by Kelly O’Donnell & Michèle Lewis O’Donnell, editors
William Carey Library
—Reviewed by William Peed, global ministry program director, Kingswood University, Sussex, NB, Canada
HUMANITARIAN, HUMAN HEALTH, and human resource workers in today’s flat world will benefit from the contributions the member care personnel offer each other in Global Member Care. Editors Kelly and Michèle O’Donnell keenly capture the importance of broadly learning from specialized groups that offer community care. Drawing from sources such as the World Health Organization, the United Nations General Assembly, and World Vision, and lesser known entities like Overseas Development Institute and Families in Global Transition, the editors relate the value of collective wisdom from groups that serve humanity.
The book is divided into four sections. In part one, the reader is invited to see how the crossing of sectors, or “specialized mission/aid personnel and sending groups” (p. xv), is significant in serving others. To successfully navigate through the sectors, one must hold to core beliefs, while being open to the ideas of others. The global challenges facing our world (such as HIV) require us to do no less than this. At the end of this section, the editors include the “Universal Declaration of Human Rights” that was created by the United Nations General Assembly in 1948. The reader acquires a sobering realization of the broad responsibilities each member country has for the rights of its peoples. Parts two, three, and four highlight “good practices” in the humanitarian, human health, and human resource sectors, respectively.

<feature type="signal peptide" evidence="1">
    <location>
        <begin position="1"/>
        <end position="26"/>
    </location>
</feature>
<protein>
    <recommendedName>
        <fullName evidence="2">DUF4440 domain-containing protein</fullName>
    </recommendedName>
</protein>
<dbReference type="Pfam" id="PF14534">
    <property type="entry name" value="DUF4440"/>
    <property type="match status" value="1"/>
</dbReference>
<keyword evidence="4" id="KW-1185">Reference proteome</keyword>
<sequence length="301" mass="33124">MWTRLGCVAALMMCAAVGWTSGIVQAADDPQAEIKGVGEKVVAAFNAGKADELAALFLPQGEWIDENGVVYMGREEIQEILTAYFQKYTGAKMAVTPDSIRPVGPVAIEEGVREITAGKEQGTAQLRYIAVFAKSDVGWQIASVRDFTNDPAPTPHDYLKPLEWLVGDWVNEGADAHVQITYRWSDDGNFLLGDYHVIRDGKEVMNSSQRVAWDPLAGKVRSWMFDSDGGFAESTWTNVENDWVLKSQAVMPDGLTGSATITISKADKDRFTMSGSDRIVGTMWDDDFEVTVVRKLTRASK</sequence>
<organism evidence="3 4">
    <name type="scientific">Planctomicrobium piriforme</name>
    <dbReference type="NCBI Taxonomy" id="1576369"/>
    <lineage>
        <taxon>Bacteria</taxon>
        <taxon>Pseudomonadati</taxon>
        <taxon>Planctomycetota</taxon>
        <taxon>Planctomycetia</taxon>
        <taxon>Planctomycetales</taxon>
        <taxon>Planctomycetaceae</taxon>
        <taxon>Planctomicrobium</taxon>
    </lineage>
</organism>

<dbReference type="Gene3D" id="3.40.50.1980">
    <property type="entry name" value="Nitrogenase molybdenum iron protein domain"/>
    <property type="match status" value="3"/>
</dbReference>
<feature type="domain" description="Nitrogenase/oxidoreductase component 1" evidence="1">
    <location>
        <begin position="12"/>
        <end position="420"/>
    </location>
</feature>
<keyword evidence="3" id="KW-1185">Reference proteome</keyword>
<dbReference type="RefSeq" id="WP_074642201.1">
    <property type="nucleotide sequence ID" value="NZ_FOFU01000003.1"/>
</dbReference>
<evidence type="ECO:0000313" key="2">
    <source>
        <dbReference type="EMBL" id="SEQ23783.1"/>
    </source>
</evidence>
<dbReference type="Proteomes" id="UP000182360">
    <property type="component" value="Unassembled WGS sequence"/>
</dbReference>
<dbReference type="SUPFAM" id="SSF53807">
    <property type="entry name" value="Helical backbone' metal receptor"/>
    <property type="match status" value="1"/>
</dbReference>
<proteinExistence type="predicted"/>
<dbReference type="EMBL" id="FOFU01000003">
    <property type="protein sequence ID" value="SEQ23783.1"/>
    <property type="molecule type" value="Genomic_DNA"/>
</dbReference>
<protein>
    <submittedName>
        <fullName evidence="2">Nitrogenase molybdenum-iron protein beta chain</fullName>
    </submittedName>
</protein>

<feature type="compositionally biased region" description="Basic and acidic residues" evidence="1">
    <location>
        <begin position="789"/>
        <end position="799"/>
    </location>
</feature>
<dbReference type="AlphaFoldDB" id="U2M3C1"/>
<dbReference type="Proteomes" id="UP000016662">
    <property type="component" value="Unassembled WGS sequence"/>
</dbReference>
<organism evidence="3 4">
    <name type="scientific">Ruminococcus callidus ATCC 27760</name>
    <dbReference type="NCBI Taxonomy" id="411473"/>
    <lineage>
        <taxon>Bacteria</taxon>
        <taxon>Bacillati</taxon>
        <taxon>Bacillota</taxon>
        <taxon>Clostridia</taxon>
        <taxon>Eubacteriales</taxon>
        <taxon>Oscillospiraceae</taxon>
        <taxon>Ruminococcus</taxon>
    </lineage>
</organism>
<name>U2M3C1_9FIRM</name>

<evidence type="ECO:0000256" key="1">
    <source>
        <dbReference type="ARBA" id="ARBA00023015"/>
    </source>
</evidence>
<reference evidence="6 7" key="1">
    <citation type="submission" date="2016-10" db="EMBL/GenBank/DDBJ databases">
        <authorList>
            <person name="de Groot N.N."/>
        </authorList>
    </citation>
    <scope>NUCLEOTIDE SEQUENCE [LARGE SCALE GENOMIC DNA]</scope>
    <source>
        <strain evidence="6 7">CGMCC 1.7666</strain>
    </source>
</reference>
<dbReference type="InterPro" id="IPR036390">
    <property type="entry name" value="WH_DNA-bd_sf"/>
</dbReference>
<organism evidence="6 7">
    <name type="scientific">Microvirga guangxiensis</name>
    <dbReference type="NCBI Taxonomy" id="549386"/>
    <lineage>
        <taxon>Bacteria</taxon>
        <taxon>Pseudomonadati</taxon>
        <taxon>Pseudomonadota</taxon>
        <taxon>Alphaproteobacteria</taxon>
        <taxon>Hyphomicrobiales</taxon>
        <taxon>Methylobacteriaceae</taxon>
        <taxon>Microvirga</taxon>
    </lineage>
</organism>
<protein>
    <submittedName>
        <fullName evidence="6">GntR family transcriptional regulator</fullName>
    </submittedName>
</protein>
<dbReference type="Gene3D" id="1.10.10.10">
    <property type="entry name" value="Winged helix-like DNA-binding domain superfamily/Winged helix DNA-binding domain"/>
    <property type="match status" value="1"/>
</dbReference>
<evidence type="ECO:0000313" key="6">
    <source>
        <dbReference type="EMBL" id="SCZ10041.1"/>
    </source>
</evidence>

This volume provides invaluable insights from the contributions of those working for organizations that may or may not be faith-based or government-funded. Representative chapter titles catch the reader’s eye: Spiritual and Mental Health in Humanitarian Contexts; Healthy Women, Healthy World; and Humans Abusing Humans: Smuggling, Trafficking, and Abduction.
The fact that the book is only a few clicks away makes it that much more desirable for one’s e-library. Related resources, including urls to videos and other online sources, are listed at the end of most chapters. The application section at the beginning of each part would have more impact if the editors would provide specific points pertinent to each section, rather than giving the same generic list.
Through a broad overview of global member care, the editors do an excellent job of promoting greater appreciation for cross-sectoral interchange that will result in fuller service to humanity. In that sense, the book may have less appeal to a reader who wants substantive knowledge in any one sector.
EMQ, Vol. 51, No. 1 pp. 117-118. Copyright © 2015 Billy Graham Center for Evangelism. All rights reserved. Not to be reproduced or copied in any form without written permission from EMQ editors.